Iraq


Iraq is a country in Western Asia spanning most of the north western end of the Zagros mountain range, the eastern part of the Syrian Desert and the northern part of the Arabian Desert.


Iraq is the birthplace of many of the Earth's oldest civilizations, including the Babylonians and the Assyrians. A part of the Ottoman Empire from 1534, the Treaty of Sèvres brought the area under British control in 1918. Iraq gained independence in 1932. On 14 July 1958, the long-time Hashamite monarchy was overthrown in a coup led by Abdul Kassem that paved way to radical political reforms, including the legalisation of political parties such as the Ba'ath and the Communist Party, both key players in the coup (also called the 14 July Revolution). Following the Revolution, the Soviet Union gradually became its main arms and commercial supplier.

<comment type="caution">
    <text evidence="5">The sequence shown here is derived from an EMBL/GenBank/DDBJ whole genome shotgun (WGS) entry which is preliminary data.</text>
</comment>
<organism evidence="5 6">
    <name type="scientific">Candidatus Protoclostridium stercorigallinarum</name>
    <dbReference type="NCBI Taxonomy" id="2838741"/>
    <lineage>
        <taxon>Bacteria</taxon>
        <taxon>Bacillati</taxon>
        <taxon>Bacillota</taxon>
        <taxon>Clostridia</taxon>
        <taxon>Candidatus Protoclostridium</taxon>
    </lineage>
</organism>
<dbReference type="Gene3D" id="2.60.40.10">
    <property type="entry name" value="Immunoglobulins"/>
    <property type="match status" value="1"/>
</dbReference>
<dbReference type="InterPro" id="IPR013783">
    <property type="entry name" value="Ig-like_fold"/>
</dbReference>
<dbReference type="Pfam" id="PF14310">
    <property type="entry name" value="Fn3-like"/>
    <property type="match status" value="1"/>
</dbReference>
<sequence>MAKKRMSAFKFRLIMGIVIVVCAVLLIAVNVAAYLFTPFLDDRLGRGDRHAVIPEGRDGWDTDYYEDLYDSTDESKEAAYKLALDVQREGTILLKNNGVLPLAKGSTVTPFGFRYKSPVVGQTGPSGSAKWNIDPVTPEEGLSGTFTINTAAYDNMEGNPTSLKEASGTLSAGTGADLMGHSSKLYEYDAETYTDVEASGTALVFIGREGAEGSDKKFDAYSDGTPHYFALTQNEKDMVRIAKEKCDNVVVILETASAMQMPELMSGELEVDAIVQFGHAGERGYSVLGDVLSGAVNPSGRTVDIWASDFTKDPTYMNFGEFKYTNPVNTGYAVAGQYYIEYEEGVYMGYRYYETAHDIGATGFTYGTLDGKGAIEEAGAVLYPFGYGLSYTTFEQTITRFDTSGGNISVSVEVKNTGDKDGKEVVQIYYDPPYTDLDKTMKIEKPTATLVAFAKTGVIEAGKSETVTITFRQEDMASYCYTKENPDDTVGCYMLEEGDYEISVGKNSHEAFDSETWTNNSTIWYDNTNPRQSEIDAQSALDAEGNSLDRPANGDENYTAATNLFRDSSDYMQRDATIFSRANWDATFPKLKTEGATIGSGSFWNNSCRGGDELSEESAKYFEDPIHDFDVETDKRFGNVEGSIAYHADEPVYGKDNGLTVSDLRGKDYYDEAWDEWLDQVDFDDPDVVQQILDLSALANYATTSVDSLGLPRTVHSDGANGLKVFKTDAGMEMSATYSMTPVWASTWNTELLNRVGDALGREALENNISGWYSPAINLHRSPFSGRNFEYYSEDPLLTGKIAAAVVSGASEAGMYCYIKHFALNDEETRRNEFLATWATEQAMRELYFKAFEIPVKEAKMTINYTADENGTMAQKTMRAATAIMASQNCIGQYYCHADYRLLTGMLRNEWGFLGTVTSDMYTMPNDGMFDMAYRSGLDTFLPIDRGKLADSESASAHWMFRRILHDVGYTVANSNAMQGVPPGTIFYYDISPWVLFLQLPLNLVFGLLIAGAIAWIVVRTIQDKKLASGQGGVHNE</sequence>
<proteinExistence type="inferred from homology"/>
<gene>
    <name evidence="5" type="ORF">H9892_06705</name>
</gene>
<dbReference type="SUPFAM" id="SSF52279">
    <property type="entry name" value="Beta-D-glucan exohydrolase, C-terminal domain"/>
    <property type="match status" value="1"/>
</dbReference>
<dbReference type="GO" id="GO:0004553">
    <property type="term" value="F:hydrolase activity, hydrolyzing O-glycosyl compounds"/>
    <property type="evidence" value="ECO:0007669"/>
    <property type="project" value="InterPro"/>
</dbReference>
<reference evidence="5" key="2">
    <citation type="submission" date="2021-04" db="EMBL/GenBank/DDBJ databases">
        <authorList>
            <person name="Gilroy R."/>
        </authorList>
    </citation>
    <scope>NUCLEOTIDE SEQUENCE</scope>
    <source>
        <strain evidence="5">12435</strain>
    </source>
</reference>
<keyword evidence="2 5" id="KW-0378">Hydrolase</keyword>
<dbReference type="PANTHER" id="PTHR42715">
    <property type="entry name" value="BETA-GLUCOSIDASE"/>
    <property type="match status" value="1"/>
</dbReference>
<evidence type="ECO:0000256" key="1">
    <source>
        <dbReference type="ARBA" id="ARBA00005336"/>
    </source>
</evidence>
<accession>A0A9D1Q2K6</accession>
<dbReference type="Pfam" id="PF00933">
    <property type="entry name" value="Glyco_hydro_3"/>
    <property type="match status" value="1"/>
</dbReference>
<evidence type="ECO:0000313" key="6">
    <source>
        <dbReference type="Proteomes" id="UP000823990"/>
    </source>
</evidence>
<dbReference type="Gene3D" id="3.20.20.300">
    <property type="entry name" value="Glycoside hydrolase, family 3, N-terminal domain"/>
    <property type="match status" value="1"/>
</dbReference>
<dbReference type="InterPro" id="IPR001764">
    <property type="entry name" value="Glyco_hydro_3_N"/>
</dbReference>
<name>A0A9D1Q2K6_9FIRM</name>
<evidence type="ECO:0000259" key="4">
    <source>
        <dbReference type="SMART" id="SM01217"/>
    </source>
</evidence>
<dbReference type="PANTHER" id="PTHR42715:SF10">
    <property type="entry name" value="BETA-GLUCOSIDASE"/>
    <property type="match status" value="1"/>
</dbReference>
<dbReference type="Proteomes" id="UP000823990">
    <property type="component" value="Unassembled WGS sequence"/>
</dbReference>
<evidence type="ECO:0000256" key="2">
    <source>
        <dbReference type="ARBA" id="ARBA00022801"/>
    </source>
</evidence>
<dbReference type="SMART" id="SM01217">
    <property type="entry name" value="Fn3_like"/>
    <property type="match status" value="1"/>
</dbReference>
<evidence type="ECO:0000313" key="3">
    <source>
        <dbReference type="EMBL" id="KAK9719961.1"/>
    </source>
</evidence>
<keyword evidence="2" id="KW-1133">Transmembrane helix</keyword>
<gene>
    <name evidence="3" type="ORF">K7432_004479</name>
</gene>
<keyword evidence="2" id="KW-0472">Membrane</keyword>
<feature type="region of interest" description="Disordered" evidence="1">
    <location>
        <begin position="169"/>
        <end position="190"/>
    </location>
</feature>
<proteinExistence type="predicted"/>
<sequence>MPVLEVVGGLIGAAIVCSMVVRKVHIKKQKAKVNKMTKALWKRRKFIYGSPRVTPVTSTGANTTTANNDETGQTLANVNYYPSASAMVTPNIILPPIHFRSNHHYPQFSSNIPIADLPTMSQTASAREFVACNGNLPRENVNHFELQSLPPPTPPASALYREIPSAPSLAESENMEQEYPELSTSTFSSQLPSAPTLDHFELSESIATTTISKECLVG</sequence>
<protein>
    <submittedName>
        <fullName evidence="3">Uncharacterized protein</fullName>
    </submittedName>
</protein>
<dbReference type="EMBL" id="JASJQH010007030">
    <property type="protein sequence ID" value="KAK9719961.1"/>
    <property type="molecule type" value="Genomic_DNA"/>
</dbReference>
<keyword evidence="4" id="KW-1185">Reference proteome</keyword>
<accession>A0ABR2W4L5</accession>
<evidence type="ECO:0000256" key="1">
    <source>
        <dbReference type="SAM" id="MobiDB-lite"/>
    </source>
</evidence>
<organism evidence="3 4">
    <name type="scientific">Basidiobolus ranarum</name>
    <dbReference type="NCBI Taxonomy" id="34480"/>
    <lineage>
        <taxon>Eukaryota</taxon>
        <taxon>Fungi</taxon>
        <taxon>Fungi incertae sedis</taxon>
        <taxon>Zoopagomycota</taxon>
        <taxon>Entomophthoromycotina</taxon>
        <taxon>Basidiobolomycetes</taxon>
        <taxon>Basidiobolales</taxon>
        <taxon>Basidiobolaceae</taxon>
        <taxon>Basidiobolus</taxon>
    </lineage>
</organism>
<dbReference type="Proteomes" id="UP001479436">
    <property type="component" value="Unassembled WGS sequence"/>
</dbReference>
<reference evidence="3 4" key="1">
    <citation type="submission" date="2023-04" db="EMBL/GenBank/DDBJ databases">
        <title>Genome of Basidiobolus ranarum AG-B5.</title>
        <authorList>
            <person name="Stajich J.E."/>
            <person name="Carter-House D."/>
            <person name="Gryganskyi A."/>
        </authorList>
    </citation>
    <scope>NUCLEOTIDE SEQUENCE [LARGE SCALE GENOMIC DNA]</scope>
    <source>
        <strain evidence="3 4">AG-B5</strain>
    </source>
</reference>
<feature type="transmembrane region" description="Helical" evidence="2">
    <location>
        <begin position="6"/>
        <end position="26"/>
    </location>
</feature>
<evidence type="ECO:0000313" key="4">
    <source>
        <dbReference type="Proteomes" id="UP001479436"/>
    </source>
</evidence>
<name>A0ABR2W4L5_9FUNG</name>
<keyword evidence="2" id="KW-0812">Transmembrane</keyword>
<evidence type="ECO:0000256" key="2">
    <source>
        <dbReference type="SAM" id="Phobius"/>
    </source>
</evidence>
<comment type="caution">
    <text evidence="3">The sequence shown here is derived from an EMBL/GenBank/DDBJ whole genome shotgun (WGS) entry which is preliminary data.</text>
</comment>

The political situation in Iraq remains extremely unstable, even though the war was officially declared as over in December 2011. Traveling there remains extremely dangerous and strongly discouraged. All foreigners are still in danger of kidnapping, murder, and general armed violence. Tourism visas for Iraq are not granted at the moment. Sporadic violence can occur anywhere in the country, even though Iraqi Kurdistan is relatively safe.

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